The Bugatti Factory Team Car – ‘Voiture Moteur No.3’,1933 Bugatti Type 59 Supercharged 3.3 litre Gra
Lot 639
The Bugatti Factory Team Car – ‘Voiture Moteur No.3’,1933 Bugatti Type 59 Supercharged 3.3 litre Grand Prix Two Seater 59121
Sold for £1,321,500 (US$ 2,191,367) inc. premium
Lot Details
The Bugatti Factory Team Car – ‘Voiture Moteur No.3’
1933 Bugatti Type 59 Supercharged 3.3 litre Grand Prix Two Seater
Chassis no. 59121
Engine no. 3
Surely the last in the purest of blood lines of Grand Prix racing cars, commencing with the Type 35 Bugatti, the exquisitely engineered Type 59 Bugatti was the final development of this remarkable genre and arguably marked the moment in Grand Prix car design when art was superseded by science. Bugatti’s final foray as a team entrant in Grand Prix racing was with the Type 59, considered in its day and even now as the most elegant pre-war racing car ever. The Type 57 engine was the basis of the design of the power plant, initially in 2.8 litre form (72 x 88mm), with twin camshafts, dry sump lubrication and a lightened crankshaft. The supercharged unit was said to develop some 230bhp. This power plant was mounted in what was effectively a shortened version of the Type 54 chassis, with wheelbase and track wider and longer than the Type 35 variety. Power was transmitted through a multi-plate clutch to a double reduction type rear axle. Suspension was pure Bugatti with reversed quarter elliptic leaf rear springs, mounted in parallel as proven on the Type 54. Traditionally Bugatti favoured the two-seater Grand Prix concept and the 59 was no exception, Le Patron’s fine eye for line resulting in the most exceptional styling and proportions, so exquisitely complemented by the superbly engineered ‘piano wire’ spoke wheels.
The first three Type 59 Grand Prix cars appeared in 1933, this car being one of that first batch and referred to in factory records as ‘Voiture Moteur No.3’. Achille Varzi was entered to drive a Works car in the 1933 French Grand Prix on 11th June but his car was not ready in time. He drove his car briefly during practice for the Belgian Grand Prix at Spa on 9th July but the Team’s full debut was to be in the Spanish Grand Prix at San Sebastian on 24th September where Voitures Moteur Nos. 1, 2 and 3 lined up on the grid. The three cars had been road registered by the factory just ten days earlier, No.3 bearing the number 4619 NV2. Varzi drove No.1 to a creditable 4th place while René Dreyfus drove No.3 , bearing Race No.26, to 6th position – a not inauspicious start for this unproved new model.
With the introduction of the 750kg formula for the 1934 racing season, the Type 59s in their original format were overweight and the new cars were modified, their chassis frames having large holes trepanned in their longerons. Factory records note that in February 1934 the chassis frames of the three 1933 cars were changed to meet the requirements of the new formula. In the course of the 1934 season some engines were upgraded to 3.3 litres by fitting the 100mm stroke crankshafts of the newly introduced Type 57.
Bugatti entered four cars for the first major Grand Prix of the 1934 season at Monaco in April, including the three modified 1933 cars, at that stage still in 2.8 litre form, and a 1934 car. No.3 was allocated to veteran driver Robert Benoist who set the pace in practice, equalling what was destined to become the fastest lap of the race. His over-exuberance resulted in a practice accident which precluded his drive on race day.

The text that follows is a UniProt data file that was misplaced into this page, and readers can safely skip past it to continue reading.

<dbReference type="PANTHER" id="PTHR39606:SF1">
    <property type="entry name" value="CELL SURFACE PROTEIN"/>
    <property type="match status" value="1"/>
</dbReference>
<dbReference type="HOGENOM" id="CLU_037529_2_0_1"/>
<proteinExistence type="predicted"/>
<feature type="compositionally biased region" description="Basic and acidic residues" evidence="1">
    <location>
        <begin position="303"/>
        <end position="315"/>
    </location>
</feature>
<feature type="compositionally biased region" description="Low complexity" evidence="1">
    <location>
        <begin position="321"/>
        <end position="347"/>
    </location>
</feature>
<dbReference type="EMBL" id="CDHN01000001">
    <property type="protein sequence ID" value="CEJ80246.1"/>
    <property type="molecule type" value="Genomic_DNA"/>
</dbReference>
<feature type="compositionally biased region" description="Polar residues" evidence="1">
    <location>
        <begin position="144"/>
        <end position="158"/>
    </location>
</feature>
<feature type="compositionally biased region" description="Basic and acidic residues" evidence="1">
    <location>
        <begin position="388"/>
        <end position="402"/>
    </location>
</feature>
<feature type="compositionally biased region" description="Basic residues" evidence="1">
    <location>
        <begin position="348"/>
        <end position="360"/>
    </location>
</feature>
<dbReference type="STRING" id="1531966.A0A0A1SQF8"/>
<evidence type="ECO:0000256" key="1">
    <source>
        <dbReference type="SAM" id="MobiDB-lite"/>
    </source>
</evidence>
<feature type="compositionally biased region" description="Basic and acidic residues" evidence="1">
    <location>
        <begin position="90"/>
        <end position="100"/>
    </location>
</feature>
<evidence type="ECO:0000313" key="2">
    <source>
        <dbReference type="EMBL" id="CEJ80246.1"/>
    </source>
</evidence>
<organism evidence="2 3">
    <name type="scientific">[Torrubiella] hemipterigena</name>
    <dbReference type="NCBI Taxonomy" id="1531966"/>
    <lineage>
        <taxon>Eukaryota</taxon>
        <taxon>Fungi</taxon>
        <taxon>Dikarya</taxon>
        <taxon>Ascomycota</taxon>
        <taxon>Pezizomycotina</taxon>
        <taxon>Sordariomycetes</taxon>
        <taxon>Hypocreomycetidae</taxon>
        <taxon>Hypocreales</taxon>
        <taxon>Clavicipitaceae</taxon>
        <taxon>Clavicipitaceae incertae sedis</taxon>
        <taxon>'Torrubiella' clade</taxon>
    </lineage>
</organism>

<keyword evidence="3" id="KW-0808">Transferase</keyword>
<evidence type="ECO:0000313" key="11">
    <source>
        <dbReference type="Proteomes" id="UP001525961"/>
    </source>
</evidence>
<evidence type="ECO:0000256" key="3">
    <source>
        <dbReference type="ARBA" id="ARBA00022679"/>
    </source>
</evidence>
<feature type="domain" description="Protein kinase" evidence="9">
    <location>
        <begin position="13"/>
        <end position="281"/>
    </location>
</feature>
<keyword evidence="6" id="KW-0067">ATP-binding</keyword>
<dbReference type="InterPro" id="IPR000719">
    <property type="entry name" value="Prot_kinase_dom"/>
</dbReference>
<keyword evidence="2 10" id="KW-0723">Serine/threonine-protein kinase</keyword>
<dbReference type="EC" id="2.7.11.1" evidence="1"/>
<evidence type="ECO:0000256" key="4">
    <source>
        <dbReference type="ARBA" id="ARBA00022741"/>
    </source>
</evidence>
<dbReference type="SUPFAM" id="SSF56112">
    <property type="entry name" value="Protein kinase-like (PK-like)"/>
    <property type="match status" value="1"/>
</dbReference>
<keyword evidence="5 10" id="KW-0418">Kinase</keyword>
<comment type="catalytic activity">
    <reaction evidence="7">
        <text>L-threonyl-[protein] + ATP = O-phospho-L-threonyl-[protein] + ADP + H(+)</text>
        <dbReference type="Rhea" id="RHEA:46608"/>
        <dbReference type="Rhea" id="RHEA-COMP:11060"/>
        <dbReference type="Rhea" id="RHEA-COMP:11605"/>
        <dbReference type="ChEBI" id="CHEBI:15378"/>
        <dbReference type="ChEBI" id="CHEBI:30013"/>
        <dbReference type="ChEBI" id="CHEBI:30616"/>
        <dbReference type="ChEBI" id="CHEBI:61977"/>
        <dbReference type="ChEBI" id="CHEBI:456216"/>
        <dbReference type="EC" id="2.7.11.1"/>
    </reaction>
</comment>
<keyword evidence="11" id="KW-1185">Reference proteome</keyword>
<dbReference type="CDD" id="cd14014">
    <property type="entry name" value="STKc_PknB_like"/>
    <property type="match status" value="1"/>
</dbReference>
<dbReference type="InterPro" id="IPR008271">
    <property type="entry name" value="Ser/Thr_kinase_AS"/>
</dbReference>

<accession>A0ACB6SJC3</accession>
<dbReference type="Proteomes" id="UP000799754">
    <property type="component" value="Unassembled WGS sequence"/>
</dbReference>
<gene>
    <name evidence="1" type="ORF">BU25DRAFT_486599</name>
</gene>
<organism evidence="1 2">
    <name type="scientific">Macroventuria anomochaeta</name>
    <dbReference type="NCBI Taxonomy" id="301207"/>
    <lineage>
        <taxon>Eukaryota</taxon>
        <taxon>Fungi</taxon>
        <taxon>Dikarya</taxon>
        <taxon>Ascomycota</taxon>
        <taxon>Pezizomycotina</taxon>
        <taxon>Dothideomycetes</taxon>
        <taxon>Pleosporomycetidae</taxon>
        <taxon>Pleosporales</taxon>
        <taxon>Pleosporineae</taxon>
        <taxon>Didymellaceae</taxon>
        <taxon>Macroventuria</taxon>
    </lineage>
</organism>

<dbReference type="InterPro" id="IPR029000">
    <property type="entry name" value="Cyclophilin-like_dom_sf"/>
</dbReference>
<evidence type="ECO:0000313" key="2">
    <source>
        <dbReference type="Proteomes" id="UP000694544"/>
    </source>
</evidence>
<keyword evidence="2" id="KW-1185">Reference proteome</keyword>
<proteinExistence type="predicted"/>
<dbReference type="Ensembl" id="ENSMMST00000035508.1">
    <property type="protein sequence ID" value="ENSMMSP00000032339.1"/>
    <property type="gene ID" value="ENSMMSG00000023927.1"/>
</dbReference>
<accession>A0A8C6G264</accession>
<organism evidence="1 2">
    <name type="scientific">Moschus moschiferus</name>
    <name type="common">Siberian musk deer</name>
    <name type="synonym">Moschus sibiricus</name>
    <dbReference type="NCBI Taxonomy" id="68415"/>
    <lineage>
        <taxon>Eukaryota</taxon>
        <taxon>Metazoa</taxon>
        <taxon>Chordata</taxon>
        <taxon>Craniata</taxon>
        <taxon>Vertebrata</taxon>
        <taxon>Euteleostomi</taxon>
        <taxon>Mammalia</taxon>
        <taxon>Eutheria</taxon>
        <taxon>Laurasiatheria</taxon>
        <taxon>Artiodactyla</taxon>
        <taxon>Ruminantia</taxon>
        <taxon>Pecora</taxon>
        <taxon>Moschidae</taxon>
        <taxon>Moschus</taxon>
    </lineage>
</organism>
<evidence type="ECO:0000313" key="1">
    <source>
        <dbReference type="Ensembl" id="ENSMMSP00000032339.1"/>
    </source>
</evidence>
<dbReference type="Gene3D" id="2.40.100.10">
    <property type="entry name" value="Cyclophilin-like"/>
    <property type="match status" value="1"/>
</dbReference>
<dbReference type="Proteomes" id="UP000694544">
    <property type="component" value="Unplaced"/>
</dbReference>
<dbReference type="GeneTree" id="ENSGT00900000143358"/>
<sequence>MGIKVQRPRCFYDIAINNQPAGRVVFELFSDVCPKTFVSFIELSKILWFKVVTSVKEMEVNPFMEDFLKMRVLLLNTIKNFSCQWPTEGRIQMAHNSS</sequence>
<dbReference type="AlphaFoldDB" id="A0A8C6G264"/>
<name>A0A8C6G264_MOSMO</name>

No.3 returned to the factory where accident damage was repaired and the car was retained, presumably as a spare car, but never campaigned again as part of the Works Team. In March/April 1935 No.3 was one of four Type 59s - the others were Voitures Moteur Nos.1, 6 and 7 - prepared for sale to a quartet of British amateur racing drivers. No.3 was at that stage up-rated to 3.3 litres.
The four English amateur drivers were Brian Lewis, Earl Howe, Lindsay Eccles and C.E.C. ‘Charlie’ Martin, who was allocated No.3. At that stage the car was given Chassis No.59121. These were the only four Type 59s to be sold to private buyers, Charlie Martin paying FF220k for No.3.
Martin had begun his motor racing career in 1932, soon graduating from an Austin Ulster to a Type 37 Bugatti and in 1934 had raced the ex-Keiller Type 35 Bugatti. His quest for more speed took him, with his friend Charles Brackenbury, to Mercedes-Benz where he was refused a car and to Auto Union where a 16-cylinder car was available, but at an unacceptably high price. The Type 59 offered to him at Molsheim fitted the bill and early delivery was promised. In April 1935 he flew to Molsheim with Richard Shuttleworth in his Dessouter monoplane, took delivery of No.3 and drove it back to London. The car was liveried in British Racing Green and, although campaigned with mixed fortunes early in the 1935 season, Martin and No.3 settled into a useful partnership, finishing 3rd in the Donington Grand Prix on 5th October, co-driven by Charles Brackenbury, robbed of a most likely win and the £1,000 first prize by a late spin. He finished 2nd in the First Mountain Handicap at Brooklands later that month and in its final race at Brooklands that year No.3 set a remarkable lap of the Mountain Circuit at 79.47mph, being awarded a Brooklands Certificate for this performance. Summarising an initially troubled 1935 season, Martin recalled that ‘she was magnificent to handle and a joy to drive when running properly’.